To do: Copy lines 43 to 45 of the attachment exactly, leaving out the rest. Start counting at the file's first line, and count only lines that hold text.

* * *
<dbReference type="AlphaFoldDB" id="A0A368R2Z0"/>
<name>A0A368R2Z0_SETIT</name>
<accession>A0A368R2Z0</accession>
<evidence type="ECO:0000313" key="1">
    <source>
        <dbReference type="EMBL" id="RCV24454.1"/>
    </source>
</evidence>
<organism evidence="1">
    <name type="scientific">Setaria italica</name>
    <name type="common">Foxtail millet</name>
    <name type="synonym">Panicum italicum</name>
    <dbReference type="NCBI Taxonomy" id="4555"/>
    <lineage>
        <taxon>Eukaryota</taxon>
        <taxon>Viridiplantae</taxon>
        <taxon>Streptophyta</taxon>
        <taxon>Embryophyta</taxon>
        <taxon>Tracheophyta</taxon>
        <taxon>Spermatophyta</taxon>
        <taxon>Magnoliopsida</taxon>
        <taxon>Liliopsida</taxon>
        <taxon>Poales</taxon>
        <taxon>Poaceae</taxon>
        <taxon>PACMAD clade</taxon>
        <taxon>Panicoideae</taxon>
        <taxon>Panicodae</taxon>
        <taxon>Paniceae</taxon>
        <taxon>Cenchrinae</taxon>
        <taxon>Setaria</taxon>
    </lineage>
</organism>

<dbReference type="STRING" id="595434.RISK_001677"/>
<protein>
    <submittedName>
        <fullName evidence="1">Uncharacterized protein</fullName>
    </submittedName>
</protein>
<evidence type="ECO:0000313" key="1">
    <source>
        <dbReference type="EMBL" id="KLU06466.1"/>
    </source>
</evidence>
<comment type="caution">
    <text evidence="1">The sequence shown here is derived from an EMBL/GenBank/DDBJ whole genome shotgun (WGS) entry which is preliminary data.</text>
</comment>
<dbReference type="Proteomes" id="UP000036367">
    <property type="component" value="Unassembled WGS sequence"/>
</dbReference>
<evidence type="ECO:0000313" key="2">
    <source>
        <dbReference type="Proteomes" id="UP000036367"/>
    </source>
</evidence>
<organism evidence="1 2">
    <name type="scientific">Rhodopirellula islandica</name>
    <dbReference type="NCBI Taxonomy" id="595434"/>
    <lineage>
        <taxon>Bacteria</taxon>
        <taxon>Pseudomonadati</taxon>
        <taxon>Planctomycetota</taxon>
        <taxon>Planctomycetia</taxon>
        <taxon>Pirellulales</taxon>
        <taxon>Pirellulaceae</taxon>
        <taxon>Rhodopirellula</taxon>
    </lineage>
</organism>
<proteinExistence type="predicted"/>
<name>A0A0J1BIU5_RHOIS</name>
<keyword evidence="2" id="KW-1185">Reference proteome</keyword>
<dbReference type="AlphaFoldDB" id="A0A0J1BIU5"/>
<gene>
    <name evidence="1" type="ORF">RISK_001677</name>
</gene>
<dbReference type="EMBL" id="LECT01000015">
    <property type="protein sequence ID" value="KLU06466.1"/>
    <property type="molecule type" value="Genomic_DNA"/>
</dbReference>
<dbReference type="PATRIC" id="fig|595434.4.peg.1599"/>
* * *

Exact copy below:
</evidence>
<comment type="caution">
    <text evidence="1">The sequence shown here is derived from an EMBL/GenBank/DDBJ whole genome shotgun (WGS) entry which is preliminary data.</text>